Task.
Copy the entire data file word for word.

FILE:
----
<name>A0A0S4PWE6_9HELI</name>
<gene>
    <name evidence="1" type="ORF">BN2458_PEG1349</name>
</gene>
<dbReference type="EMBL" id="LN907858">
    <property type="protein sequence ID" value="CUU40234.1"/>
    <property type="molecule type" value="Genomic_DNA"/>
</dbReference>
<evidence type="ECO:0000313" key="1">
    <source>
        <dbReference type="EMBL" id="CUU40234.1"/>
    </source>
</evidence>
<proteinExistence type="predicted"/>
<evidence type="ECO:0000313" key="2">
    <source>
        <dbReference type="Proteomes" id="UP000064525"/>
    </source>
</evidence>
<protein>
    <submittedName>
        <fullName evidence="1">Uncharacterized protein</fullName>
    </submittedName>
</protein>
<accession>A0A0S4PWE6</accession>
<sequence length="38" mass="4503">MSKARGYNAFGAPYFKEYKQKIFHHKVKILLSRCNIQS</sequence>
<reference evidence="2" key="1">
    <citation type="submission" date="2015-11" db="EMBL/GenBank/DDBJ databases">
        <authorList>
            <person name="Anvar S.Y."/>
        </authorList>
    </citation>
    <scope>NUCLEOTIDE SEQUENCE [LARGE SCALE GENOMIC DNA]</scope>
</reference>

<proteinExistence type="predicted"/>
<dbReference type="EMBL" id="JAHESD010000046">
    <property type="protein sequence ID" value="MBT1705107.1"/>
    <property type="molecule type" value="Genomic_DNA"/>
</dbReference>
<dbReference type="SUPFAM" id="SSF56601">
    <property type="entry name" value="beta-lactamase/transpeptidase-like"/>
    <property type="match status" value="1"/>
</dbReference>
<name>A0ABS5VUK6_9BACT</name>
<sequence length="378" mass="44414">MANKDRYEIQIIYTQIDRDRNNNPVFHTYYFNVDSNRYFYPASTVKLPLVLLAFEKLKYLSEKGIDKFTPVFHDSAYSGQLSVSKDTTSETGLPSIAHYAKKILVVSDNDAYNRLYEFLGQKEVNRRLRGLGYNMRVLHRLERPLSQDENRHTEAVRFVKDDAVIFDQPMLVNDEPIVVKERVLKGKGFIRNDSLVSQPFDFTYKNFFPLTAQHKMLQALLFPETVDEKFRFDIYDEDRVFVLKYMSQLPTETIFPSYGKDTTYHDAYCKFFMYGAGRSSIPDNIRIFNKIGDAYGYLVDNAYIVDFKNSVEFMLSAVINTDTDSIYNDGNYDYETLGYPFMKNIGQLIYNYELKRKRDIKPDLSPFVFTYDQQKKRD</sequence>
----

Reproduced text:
<name>A0A0S4PWE6_9HELI</name>
<gene>
    <name evidence="1" type="ORF">BN2458_PEG1349</name>
</gene>
<dbReference type="EMBL" id="LN907858">
    <property type="protein sequence ID" value="CUU40234.1"/>
    <property type="molecule type" value="Genomic_DNA"/>
</dbReference>
<evidence type="ECO:0000313" key="1">
    <source>
        <dbReference type="EMBL" id="CUU40234.1"/>
    </source>
</evidence>
<proteinExistence type="predicted"/>
<evidence type="ECO:0000313" key="2">
    <source>
        <dbReference type="Proteomes" id="UP000064525"/>
    </source>
</evidence>
<protein>
    <submittedName>
        <fullName evidence="1">Uncharacterized protein</fullName>
    </submittedName>
</protein>
<accession>A0A0S4PWE6</accession>
<sequence length="38" mass="4503">MSKARGYNAFGAPYFKEYKQKIFHHKVKILLSRCNIQS</sequence>
<reference evidence="2" key="1">
    <citation type="submission" date="2015-11" db="EMBL/GenBank/DDBJ databases">
        <authorList>
            <person name="Anvar S.Y."/>
        </authorList>
    </citation>
    <scope>NUCLEOTIDE SEQUENCE [LARGE SCALE GENOMIC DNA]</scope>
</reference>

<proteinExistence type="predicted"/>
<dbReference type="EMBL" id="JAHESD010000046">
    <property type="protein sequence ID" value="MBT1705107.1"/>
    <property type="molecule type" value="Genomic_DNA"/>
</dbReference>
<dbReference type="SUPFAM" id="SSF56601">
    <property type="entry name" value="beta-lactamase/transpeptidase-like"/>
    <property type="match status" value="1"/>
</dbReference>
<name>A0ABS5VUK6_9BACT</name>
<sequence length="378" mass="44414">MANKDRYEIQIIYTQIDRDRNNNPVFHTYYFNVDSNRYFYPASTVKLPLVLLAFEKLKYLSEKGIDKFTPVFHDSAYSGQLSVSKDTTSETGLPSIAHYAKKILVVSDNDAYNRLYEFLGQKEVNRRLRGLGYNMRVLHRLERPLSQDENRHTEAVRFVKDDAVIFDQPMLVNDEPIVVKERVLKGKGFIRNDSLVSQPFDFTYKNFFPLTAQHKMLQALLFPETVDEKFRFDIYDEDRVFVLKYMSQLPTETIFPSYGKDTTYHDAYCKFFMYGAGRSSIPDNIRIFNKIGDAYGYLVDNAYIVDFKNSVEFMLSAVINTDTDSIYNDGNYDYETLGYPFMKNIGQLIYNYELKRKRDIKPDLSPFVFTYDQQKKRD</sequence>